When Is a Deal Too Good to Be True?

Posted on: November 18th, 2016

plenty of money You’ve heard it a hundred times: “If it sounds too good to be true, it probably is.” The problem is, it can be difficult to determine what’s really too good to be true and when you’re looking at a great deal that, over time, is going to make you plenty of money.

When is a deal too good to be true? If it has some of these key characteristics, you might want to consider whether or not it will ultimately have the return you want.

You’re Encouraged to Make a Snap Decision

If the acquisition looks great at first glance, you’ll probably find yourself eager to jump into it. Before you make the acquisition, however, you need to do your due diligence: understand the company that’s selling, what it is that you’re acquiring, and any other critical information about it.

Any time a company encourages you to make a decision on the fly, without taking the time to do that critical research, you should be wary, as it could be a sign that everything doesn’t look as good under the hood as it does on the outside.

Just like you wouldn’t walk onto a car lot and walk away with a car without a test drive, make sure you take a new acquisition out for a spin and do your research before making a decision.

Keep an eye out for red flags that suggest that you don’t have time to do the research yourself before you jump on board with a particular investment opportunity.

The Timeline is Aggressive

Any time a deal promises high dollar returns in a hurry, you need to take a closer look at where the projections are coming from and how they’re expected to hit that mark.

Typically, investments take time to turn your money around and start showing returns. It’s not going to happen overnight–and that’s something you should expect going in.

If you’re presented with an aggressive timeline that suggests that you’re going to get the results you’re after from your investment in a matter of weeks when experience tells you it should be months or months when experience tells you it should be years, chances are, the deal is too good to be true.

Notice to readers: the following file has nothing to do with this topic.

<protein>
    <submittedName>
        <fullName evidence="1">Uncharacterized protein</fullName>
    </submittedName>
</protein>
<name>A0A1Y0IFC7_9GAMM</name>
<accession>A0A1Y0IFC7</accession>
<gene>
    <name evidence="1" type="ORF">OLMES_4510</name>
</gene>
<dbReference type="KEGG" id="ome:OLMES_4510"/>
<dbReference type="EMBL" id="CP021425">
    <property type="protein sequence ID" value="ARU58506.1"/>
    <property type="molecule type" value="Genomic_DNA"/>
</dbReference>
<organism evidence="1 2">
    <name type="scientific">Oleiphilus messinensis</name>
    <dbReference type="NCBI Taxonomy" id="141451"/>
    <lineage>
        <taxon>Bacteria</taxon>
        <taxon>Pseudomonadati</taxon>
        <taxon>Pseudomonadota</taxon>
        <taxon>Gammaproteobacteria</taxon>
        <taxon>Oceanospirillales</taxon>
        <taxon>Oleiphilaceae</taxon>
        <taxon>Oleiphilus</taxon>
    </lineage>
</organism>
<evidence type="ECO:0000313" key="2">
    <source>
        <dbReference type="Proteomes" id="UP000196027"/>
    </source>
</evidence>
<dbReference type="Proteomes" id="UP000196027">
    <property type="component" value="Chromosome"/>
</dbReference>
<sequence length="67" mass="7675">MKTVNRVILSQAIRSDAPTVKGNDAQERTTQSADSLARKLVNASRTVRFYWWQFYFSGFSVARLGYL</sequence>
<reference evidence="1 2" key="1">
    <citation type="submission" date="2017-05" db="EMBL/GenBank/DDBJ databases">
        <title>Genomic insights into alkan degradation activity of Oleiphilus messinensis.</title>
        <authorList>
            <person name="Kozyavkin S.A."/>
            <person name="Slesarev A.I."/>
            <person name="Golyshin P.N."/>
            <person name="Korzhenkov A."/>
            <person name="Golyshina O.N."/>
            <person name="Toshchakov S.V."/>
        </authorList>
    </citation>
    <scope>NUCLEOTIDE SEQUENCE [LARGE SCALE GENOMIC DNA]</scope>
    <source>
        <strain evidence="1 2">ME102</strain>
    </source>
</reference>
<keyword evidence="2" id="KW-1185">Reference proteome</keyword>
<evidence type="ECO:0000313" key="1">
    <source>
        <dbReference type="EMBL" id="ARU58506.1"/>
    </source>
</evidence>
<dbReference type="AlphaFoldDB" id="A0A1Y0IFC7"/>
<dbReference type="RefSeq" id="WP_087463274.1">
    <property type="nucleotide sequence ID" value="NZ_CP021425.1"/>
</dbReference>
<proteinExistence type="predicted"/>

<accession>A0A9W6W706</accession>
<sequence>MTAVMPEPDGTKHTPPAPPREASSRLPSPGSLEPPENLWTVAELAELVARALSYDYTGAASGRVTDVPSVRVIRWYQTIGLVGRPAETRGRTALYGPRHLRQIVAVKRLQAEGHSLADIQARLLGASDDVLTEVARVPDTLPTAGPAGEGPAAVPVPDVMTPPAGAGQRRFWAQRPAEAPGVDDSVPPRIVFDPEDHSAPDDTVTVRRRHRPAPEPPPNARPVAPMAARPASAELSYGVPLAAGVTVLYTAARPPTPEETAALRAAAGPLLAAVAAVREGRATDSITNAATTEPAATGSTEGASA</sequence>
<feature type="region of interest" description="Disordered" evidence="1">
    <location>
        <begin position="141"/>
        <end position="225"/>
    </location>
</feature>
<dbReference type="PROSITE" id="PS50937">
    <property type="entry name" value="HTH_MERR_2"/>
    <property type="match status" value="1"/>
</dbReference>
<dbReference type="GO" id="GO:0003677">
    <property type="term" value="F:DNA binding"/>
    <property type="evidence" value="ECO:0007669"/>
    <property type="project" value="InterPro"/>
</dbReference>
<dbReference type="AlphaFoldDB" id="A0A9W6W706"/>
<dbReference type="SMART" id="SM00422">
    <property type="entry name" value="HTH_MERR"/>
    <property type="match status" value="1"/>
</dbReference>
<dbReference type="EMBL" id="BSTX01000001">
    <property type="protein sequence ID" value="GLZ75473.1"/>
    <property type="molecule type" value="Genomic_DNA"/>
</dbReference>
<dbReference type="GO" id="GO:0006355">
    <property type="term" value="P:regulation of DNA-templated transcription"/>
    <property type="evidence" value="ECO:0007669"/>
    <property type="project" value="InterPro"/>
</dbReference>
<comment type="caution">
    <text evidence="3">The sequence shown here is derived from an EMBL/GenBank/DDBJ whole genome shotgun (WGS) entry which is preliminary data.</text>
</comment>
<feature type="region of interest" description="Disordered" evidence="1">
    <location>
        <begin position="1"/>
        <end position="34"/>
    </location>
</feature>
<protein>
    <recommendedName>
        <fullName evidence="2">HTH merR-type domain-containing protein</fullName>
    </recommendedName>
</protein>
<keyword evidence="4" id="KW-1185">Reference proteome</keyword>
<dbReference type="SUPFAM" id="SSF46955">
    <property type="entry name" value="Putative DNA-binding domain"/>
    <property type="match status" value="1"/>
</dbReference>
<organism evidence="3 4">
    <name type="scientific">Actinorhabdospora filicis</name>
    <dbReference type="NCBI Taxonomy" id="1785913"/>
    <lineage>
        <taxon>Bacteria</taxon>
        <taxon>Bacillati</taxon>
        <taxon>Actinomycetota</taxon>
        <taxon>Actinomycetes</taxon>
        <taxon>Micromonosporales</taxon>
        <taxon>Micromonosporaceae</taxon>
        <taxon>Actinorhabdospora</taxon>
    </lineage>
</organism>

The Market is Too Large

Any new business or business expansion needs a target market–buyer personas to whom they will target their product. When you’re approached with a new acquisition opportunity, take a hard look at the target market presented by the offer.

Have they taken the time to narrow down the buyer persona and understand who will really want to purchase their product, or is this a company that is struggling to manage their expectations appropriately? A strong target market will:

  • Be specific: it should include clear buyer personas and an explanation of how they will benefit from the product or service being offered.
  • Include a specific pain point for those customers and what they need out of the product or service.
  • Be broad enough to include enough potential customers to support the business model over time.

If the target market is too broad, it’s possible that the product won’t be able to reach anyone–or worse, that it will go to production with vast assumptions about return on investment, but will end up with far too much merchandise for the actual needs of the market.


Things Are Ramping Up Too Fast

Changing a company takes time. Many companies successfully experience periods of rapid growth, but that growth doesn’t come without effort and some growing pains. A business that plans to expand too quickly can come along with a number of problems:

  • Financial information can quickly become convoluted, misleading, or difficult to interpret correctly.
  • The business isn’t able to hire the right people to maintain sustainable growth within the organization, which means it has a higher chance of crashing and burning.
  • The business loses touch with the needs of the customers and fails to deliver the products or services they really want.

If the business has an aggressive plan for growth, make sure that it follows sustainable lines and that there is a strong plan in place to support that growth, including the right people and resources to keep the company moving in a healthy direction.

Terms Are Confusing and Interchangeable

When you’re sitting down to read the paperwork for a new deal, always make sure you understand the terminology involved. If the terminology is confusing or you aren’t sure that you understand what the paperwork actually says, ask for more specific information.

Before you sign on the dotted line with a new acquisition, make sure you fully understand the terms that are being used, how measurements–especially financial ones–are made, and that you’ve had an independent assessment of the actual value of your acquisition.


You Can’t Get Information 

It’s only natural that before you make a major acquisition, you want to do some research. While you can do a great deal of that on your own–and should–some of the information you want needs to come directly from the company.

If you’re stalled any time you request paperwork or critical information, especially if you’ve discovered that information that should be a matter of public record isn’t, it might be time to look elsewhere for an acquisition.

If it’s a legitimate offer that will really pay out as expected, they will be eager to give you everything you want to know.

If you fail to do your due diligence at the beginning of the acquisitions process, it can quickly transform from a fairy tale to a nightmare. Before you know it, you’ll find yourself losing money on what seemed like a perfect deal.

By carefully evaluating your offer before making a decision, discussing it with professionals you trust, and making sure that you have all the information up front, you can improve your odds of a successful acquisition.